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TalkTalk landline service restored

Customers were previously complaining they were unable to use their phones because the dial tone had disappeared

TalkTalk logo

TalkTalk has restored its service following an outage that affected many of its landline customers who said they couldn't hear a dial tone, let alone make or receive phone calls.

Some of the customers said they had been experiencing problems for most of this week, although the majority of complaints flooded in yesterday morning.

Many of the company's customers took to Twitter to complain of the bad service, with one angry grandchild saying her nan was unable to communicate without the use of her landline: "@TalkTalk_UK really hacked off with the service this morning my nan has no landline and ur service is as much use as a chocolate teapot," while another drew attention to the fact they had not been able to use their landline for almost a week: "@TalkTalk_UK @TalkTalkCare @TalkTalkTVStore your service is appalling. Problem with my landline since Monday and still not fixed #pathetic."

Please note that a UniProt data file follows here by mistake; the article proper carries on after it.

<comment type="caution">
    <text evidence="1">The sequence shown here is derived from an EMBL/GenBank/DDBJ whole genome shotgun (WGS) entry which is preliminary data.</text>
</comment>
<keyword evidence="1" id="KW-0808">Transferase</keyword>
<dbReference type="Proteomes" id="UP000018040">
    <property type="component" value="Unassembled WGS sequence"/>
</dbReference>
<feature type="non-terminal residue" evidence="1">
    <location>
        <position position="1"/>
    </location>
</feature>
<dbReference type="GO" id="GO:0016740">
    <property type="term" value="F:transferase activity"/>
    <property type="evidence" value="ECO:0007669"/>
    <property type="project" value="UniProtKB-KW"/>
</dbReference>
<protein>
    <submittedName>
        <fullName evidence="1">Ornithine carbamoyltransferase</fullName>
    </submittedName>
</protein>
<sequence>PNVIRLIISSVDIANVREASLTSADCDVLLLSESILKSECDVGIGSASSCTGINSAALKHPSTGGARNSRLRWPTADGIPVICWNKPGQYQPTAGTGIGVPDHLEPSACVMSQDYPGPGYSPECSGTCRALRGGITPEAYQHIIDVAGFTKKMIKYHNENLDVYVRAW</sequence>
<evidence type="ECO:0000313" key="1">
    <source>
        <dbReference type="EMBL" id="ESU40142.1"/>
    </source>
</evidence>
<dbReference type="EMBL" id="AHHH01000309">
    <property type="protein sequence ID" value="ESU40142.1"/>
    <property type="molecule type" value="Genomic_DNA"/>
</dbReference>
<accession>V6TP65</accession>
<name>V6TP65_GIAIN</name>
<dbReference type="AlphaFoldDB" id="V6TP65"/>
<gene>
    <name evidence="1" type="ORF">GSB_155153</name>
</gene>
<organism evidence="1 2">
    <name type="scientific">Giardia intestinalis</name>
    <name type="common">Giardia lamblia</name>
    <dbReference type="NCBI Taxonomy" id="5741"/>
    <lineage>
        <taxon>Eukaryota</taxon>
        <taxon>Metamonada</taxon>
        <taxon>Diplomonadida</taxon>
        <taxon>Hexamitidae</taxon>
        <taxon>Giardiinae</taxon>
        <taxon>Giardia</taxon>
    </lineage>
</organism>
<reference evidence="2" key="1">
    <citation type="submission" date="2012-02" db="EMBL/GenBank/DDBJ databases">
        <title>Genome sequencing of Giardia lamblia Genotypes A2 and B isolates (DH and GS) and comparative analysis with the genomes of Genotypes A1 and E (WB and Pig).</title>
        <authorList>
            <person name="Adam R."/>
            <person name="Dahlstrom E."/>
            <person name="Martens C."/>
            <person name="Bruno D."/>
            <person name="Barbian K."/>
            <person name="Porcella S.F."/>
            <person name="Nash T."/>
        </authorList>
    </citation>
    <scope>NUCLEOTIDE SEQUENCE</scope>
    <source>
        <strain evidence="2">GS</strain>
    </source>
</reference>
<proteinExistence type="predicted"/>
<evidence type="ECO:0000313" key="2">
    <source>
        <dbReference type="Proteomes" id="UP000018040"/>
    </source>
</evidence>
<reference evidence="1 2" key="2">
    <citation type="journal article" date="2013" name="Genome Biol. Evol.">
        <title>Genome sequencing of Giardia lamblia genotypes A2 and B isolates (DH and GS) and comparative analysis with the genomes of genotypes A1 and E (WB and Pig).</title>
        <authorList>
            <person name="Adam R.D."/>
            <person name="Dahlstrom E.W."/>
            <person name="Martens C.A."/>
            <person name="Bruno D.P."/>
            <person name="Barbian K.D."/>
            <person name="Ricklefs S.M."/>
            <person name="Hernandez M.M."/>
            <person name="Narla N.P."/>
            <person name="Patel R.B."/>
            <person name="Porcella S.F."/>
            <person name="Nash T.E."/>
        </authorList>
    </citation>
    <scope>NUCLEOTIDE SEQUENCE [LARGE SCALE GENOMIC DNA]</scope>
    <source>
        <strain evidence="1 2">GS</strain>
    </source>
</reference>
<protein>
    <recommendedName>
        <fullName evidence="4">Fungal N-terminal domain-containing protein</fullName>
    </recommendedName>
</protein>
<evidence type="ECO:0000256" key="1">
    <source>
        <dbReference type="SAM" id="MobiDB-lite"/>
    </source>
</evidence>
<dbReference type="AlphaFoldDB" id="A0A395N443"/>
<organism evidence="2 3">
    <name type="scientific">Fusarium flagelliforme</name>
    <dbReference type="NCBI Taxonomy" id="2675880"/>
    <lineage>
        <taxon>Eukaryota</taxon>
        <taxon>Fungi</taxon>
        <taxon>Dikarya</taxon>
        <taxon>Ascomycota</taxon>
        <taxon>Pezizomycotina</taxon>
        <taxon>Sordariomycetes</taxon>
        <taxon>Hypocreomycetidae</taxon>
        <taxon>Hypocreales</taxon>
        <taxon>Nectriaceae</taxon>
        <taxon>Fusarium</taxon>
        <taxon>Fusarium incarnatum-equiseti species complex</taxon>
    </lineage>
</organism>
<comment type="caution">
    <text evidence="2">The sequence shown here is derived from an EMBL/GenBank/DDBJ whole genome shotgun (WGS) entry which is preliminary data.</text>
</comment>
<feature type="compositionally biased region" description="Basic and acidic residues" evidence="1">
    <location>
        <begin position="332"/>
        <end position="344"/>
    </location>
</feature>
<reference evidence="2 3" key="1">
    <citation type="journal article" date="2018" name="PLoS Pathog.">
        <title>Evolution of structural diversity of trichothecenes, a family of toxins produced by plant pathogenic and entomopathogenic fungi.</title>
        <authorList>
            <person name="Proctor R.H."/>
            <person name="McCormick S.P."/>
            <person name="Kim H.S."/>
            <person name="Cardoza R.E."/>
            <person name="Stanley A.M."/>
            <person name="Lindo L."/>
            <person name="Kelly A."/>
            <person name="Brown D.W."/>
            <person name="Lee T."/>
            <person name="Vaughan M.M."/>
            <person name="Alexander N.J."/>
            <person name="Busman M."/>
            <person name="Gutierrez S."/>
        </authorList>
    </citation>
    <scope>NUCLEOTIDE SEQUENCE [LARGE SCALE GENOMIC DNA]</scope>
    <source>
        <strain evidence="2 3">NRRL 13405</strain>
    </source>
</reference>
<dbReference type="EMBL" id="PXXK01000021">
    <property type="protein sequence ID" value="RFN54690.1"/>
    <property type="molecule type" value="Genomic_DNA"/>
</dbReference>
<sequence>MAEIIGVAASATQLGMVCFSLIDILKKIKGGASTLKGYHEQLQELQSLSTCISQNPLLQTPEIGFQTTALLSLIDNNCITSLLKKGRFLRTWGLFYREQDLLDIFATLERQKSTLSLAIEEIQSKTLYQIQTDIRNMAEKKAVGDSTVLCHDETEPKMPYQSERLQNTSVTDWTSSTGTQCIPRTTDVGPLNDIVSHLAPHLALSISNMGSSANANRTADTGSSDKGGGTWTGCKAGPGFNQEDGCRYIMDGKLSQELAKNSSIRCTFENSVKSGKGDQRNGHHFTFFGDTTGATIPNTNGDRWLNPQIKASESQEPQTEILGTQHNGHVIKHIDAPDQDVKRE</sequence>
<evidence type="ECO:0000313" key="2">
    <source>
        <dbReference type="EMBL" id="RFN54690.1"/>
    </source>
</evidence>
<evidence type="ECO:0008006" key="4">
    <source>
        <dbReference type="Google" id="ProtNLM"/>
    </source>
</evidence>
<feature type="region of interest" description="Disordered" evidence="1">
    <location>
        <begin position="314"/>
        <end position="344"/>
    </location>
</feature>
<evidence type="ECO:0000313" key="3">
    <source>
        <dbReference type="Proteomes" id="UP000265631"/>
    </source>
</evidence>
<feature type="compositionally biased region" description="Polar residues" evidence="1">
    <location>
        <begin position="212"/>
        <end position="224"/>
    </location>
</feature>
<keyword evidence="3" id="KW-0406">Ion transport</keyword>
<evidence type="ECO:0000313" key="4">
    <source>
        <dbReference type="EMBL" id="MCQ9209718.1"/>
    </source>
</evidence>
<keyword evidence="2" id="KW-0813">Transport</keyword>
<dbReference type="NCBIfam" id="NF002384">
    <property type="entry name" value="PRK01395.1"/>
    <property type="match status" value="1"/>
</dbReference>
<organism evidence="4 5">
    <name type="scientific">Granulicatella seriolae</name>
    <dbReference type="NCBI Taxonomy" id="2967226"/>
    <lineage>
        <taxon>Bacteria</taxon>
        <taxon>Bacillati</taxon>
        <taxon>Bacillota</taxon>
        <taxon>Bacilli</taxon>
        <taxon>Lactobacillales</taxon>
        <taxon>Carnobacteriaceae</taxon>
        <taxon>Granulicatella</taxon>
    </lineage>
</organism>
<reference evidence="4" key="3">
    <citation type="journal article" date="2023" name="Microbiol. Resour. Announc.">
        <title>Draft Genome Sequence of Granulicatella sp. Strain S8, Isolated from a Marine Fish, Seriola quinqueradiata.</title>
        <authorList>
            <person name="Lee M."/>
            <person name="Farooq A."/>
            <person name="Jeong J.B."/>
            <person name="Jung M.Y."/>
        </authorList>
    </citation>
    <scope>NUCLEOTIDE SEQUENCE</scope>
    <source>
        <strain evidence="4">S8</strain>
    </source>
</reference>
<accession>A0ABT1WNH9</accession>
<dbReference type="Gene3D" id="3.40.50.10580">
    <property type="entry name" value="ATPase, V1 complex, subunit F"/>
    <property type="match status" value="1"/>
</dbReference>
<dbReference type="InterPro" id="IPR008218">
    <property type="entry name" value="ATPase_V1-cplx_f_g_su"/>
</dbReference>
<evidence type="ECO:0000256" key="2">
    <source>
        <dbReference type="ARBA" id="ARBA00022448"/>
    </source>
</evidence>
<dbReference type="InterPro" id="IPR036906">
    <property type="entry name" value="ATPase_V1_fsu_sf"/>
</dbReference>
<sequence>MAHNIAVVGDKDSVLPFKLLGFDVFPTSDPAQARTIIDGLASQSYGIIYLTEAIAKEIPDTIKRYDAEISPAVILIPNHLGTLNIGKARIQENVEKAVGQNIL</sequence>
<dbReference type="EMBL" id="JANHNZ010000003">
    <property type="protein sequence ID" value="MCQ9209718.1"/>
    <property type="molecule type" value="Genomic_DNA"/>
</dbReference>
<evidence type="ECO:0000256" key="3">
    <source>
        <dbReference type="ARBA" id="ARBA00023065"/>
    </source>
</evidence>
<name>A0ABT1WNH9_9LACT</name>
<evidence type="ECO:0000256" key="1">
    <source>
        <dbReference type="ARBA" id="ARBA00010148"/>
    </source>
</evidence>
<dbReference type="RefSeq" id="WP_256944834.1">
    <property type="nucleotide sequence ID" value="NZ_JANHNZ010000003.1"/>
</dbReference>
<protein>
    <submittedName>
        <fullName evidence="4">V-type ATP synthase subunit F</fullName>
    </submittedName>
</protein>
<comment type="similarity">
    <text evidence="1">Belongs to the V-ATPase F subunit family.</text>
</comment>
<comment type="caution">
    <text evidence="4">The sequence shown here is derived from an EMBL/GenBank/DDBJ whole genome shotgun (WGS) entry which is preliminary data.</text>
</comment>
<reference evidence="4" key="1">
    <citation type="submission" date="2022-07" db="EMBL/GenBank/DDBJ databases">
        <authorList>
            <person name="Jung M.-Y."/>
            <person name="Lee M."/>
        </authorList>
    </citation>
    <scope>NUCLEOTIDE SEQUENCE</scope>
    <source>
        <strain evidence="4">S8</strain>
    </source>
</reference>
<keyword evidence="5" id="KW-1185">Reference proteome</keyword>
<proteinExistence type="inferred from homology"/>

The company first said: "We're experiencing problems with no dial tones on some landlines. If you're affected by this, you may still be able to make or receive calls," in a statement and then updated this with an apology.

"We are sorry that some customers are experiencing problems with their landlines. Some affected customers may still be able to make or receive calls even though they cannot hear a dial tone. We're working hard to fix this issue as quickly as possible," the company added.

When further questioned about the outage, TalkTalk said services should be restored by 2PM, although many customers said they weren't able to use their phones until later than this.

However, the status page on TalkTalk's website that normally notifies customers about their service went down shortly after the service was due to be restored, meaning they were unable to check whether their landline was back up and running.

Earlier this week, EE and O2 customers reported problems calling landlines from their mobile phone lines. At first, the 11 January hiccup was thought to be a problem caused by BT, although the telecommunications provider said it was unable to find a fault on its side.

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